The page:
The event will feature presentations from Insmed's management team and scientific leaders, as well as from John Day, professor of Neurology, Pediatrics, and Pathology at Stanford University, and Michael Kelly, chief scientific officer of CureDuchenne.
"Our singular focus at Insmed has always been on patients – developing and delivering therapies that will make a transformational impact on their lives, regardless of modality or therapeutic area," said Will Lewis, chair and CEO of Insmed.
"Across our first three pillars, this has been the standard against which we have measured success, and we have proven our ability to deliver on our promise to patients at every stage of drug development and commercialization. Today, I look forward to unveiling the unique platforms and capabilities that will fuel our next phase of growth and, together with our first three pillars, put us on the path to become one of the next great, sustainable biotechnology companies.
“Driven by our highly skilled, industry-leading research teams, we believe the technologies we are progressing can address the challenges facing today's gene therapies and therapeutic proteins to deliver the next generation of first-in-class, first-in-disease, and potentially best-in-class medicines."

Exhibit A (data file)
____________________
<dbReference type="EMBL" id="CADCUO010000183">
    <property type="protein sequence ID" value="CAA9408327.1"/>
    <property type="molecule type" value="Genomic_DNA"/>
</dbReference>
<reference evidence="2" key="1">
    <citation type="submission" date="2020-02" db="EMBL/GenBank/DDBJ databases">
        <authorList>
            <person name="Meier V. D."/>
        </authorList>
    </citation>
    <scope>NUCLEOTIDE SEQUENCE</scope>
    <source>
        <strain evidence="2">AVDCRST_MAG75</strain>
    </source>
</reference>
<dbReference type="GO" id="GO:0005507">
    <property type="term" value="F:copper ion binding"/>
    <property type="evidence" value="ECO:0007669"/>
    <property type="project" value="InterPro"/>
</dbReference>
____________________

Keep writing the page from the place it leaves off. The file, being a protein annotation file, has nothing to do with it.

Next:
Gene Therapy with Targeted Delivery
Insmed has developed a targeted adeno-associated virus (AAV) delivery system to potentially address some of the key challenges associated with current gene therapies, including high dose requirements, inherent systemic toxicities, low efficacy, and off-target transduction.
This targeted mode of delivery has the potential to reduce the needed dose 10- to 50-fold, which may in turn offer an enhanced safety profile without limiting efficacy.
Key updates from this platform include: Insmed's first gene therapy candidate using a targeted intrathecal delivery approach will be in DMD, a devastating genetic disorder characterized by progressive muscle degeneration and weakness.
The company also announced a $500,000 equity investment from CureDuchenne Ventures, the investment arm of CureDuchenne, to support the development of Insmed's gene therapy program for DMD.
In addition, Insmed plans to initiate a gene therapy clinical trial in DMD later this year, with muscle biopsy data expected in the first half of 2024.
RNA End-Joining (REJ) Technology
Insmed said that its REJ technology has the potential to enable large-size gene delivery, overcoming the capacity challenges associated with traditional AAV vectors. This technology may make it possible to employ gene therapy for diseases caused by large genes that have historically not been viable targets for AAV gene therapy.